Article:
Lili Hynes-Mumford

Through her role with the United Way of the Blue Mountains in 2020, Whitman student Lili Hynes-Mumford learned how to advocate for those in need.

As Whitman College students return to campus this week, many have more on their minds than registering for classes or meeting their roommate: They are also on the hunt for jobs.

“Whitman students are eager to reengage with the community, and we have seen an increase in students expressing interest in working in the community,” said Karri Mickelson, assistant director of financial aid.

At more than 500 strong, the class of 2025 is record size for Whitman. Across all class years, about 700 students are eligible for work-study. This presents a unique opportunity for local employers who may be feeling the effects of the nationwide labor shortage, and for students eager to earn a paycheck.

“There are so many benefits for our students of working at Walla Walla businesses,” said Nikki Brueggeman, assistant director for career readiness and employer engagement. “It allows them to build connections to their new community and develop a deeper understanding of the Walla Walla Valley and our long-time residents. Similarly, the diversity of backgrounds and experiences our students bring benefits our community. We gain so much by working together.”

In addition to cultivating new skills and relationships and enhancing what they’re learning in the classroom, finding a job can help ease some of the financial strain for students whose families lost income during the pandemic.

“Our office has seen first-hand how many students have had a change in financial circumstances due to COVID,” Mickelson said. “So it is more important than ever that we are connecting them with resources. In talking with students and employers around Walla Walla who have partnered together in the past, I’ve heard a lot of positive feedback about how those experiences were mutually beneficial.”

Many local businesses and organizations have already enjoyed the perks of employing Whitman students. This summer, nearly half of Whitman Internship Grant recipients worked here in Walla Walla, a much higher percentage than in past years, in sectors ranging from healthcare to law to agriculture.

“I decided to stay in Walla Walla and find a job here because I have family and my parents live nearby as well,” said Vanessa Rodriguez, a sophomore from Milton-Freewater who worked at the Summer Sol program at Pioneer Middle School. “My favorite part was being able to interact with kids, and I do feel more connected to the community because of this job.”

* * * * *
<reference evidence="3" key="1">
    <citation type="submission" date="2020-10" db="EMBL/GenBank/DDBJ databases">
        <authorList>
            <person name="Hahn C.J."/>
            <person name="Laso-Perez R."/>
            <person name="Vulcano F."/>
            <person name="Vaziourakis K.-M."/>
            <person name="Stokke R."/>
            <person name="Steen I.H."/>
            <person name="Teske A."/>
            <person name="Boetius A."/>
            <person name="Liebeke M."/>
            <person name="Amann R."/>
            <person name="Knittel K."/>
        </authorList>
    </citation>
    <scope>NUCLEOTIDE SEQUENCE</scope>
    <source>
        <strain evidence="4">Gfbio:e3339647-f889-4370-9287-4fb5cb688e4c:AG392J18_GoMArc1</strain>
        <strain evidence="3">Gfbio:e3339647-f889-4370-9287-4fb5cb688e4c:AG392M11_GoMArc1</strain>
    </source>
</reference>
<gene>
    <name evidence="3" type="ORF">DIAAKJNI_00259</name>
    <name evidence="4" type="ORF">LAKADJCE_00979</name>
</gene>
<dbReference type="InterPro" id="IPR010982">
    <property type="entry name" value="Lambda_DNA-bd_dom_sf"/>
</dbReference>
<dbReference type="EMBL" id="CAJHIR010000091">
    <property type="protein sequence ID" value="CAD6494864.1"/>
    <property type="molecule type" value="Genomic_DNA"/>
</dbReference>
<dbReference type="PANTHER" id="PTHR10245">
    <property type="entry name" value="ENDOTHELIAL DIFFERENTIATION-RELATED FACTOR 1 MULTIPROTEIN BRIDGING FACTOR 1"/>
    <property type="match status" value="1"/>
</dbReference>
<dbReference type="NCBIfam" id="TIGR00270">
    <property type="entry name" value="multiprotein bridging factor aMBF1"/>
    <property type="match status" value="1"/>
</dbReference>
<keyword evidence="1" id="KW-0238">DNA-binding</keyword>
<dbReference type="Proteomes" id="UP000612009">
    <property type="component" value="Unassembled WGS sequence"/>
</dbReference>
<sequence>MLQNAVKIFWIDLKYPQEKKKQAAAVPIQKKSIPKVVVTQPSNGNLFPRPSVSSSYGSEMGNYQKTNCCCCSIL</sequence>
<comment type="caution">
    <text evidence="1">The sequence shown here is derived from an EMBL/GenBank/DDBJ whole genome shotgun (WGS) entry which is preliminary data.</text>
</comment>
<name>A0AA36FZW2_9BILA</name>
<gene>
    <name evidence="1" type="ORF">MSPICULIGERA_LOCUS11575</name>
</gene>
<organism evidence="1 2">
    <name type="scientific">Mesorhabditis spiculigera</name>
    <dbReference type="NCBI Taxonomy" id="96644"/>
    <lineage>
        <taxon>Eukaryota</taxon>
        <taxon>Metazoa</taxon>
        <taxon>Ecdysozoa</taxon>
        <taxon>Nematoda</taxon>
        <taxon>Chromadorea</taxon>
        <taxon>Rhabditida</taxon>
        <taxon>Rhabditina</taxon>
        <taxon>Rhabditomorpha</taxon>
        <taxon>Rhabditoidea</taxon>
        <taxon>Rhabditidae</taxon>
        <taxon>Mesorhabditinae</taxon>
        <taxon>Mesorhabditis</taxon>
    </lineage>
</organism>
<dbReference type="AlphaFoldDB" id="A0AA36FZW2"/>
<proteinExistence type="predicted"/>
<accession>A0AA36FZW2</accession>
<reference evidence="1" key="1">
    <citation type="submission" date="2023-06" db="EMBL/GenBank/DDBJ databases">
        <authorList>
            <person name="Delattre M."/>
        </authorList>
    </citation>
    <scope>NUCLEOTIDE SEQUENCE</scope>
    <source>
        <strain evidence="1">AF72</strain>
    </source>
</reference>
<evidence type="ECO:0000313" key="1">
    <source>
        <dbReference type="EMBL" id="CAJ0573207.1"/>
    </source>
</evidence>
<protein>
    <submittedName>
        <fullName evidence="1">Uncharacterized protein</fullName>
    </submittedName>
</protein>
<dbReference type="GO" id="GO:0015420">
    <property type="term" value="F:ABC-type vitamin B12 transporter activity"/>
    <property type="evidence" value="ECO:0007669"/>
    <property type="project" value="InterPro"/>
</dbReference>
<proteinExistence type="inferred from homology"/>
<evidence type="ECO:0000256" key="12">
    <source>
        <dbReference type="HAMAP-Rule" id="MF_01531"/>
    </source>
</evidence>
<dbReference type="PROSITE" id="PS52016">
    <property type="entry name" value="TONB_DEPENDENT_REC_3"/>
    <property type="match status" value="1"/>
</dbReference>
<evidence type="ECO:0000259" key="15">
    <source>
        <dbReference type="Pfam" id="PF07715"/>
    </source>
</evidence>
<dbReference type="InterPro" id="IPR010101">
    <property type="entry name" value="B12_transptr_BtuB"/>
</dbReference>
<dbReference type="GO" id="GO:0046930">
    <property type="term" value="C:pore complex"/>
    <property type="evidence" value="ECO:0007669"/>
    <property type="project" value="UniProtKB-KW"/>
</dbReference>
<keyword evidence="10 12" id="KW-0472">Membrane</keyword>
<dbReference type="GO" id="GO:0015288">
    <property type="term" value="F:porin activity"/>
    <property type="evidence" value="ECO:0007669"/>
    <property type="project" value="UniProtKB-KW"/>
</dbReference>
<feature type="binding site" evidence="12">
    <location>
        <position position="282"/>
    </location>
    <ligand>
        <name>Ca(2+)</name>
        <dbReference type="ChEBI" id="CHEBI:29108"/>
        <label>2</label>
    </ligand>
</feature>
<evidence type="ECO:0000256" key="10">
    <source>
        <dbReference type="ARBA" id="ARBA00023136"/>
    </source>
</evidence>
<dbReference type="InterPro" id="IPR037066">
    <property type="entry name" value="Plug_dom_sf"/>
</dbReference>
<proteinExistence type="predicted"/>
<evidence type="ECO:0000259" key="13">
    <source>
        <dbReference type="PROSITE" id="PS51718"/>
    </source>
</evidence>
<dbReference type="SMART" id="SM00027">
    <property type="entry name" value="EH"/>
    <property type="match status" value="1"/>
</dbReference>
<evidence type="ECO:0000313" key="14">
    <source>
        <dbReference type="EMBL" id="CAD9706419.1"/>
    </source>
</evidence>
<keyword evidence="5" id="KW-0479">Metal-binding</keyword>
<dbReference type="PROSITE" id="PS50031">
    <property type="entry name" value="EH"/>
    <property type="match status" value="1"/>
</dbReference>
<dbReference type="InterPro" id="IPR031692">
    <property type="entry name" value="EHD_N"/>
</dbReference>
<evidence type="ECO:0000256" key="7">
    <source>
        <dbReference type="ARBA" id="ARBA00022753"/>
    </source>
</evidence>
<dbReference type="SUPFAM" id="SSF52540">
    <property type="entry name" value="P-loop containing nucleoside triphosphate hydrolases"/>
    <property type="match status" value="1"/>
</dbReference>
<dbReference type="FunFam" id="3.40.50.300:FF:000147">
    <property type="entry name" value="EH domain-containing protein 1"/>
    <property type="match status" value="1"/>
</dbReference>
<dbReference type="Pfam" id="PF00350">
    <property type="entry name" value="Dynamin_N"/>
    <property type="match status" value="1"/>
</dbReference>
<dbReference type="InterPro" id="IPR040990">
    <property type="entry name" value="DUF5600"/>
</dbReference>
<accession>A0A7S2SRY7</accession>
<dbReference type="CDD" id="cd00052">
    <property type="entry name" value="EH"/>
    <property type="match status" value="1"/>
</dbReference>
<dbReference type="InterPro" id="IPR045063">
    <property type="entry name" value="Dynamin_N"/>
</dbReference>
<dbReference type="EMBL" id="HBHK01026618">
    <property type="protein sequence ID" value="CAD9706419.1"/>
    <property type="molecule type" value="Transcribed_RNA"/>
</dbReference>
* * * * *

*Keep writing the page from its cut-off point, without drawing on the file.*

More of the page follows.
Christian Moreno, a senior and Walla Walla native, completed a fellowship with Mercy Corps during the 2019-2020 academic year, working with low-income Hispanic businesses owners to kickstart their businesses.

“I expanded my knowledge of the smaller business owners living in the Walla Walla community,” he said. “A memorable experience was the business trade show we had post-graduation ceremony where the students from the program were able to display their newly launched products.”

An economics major, Moreno hopes to apply his bilingual business management and leadership abilities at a U.S. company in Latin America after earning his degree.

For Lili Hynes-Mumford, a junior from Seattle who helped respond to the February 2020 floods through her work with the United Way of the Blue Mountains, the experience was a window into how the community can stand together.

“The drive to uplift fellow community members is strong,” she said. “I worked with flood survivors who had lost virtually everything, and when provided with the adequate resources many of their first concerns and questions were about their neighbors or how they could share the resources.”

A psychology major, Hynes-Mumford reached out to nonprofits in Walla Walla after taking classes in both psychology and politics because she wanted to better understand the nexus between policies and people.

Maraena Allen-Lewis, a case manager who supervised Hynes-Mumford, echoed the sentiment that Whitman students working in the community creates advantages on every level.

“Not only do students have the chance to immerse themselves in hands-on experience that comes through work-based learning, but they’re also able to appreciate the work being done in the community. On the organization’s side, Whitman students are a great asset to have since they are typically very hardworking and passionate about the work at hand.”

Businesses and organizations interested in connecting with Whitman students about employment opportunities this fall can go online to to set up a profile.

Limited space is also available on a first come, first serve basis at Whitman’s Back-to-School Job & Internship Fair this Friday, August 27 from 11:30 a.m. to 1:30 p.m. (please note that visitors must adhere to campus vaccination policies, available for review on the Whitman website).

To register for the event, contact Nikki Brueggeman at

Gillian Frew is the media relations strategist at Whitman College.

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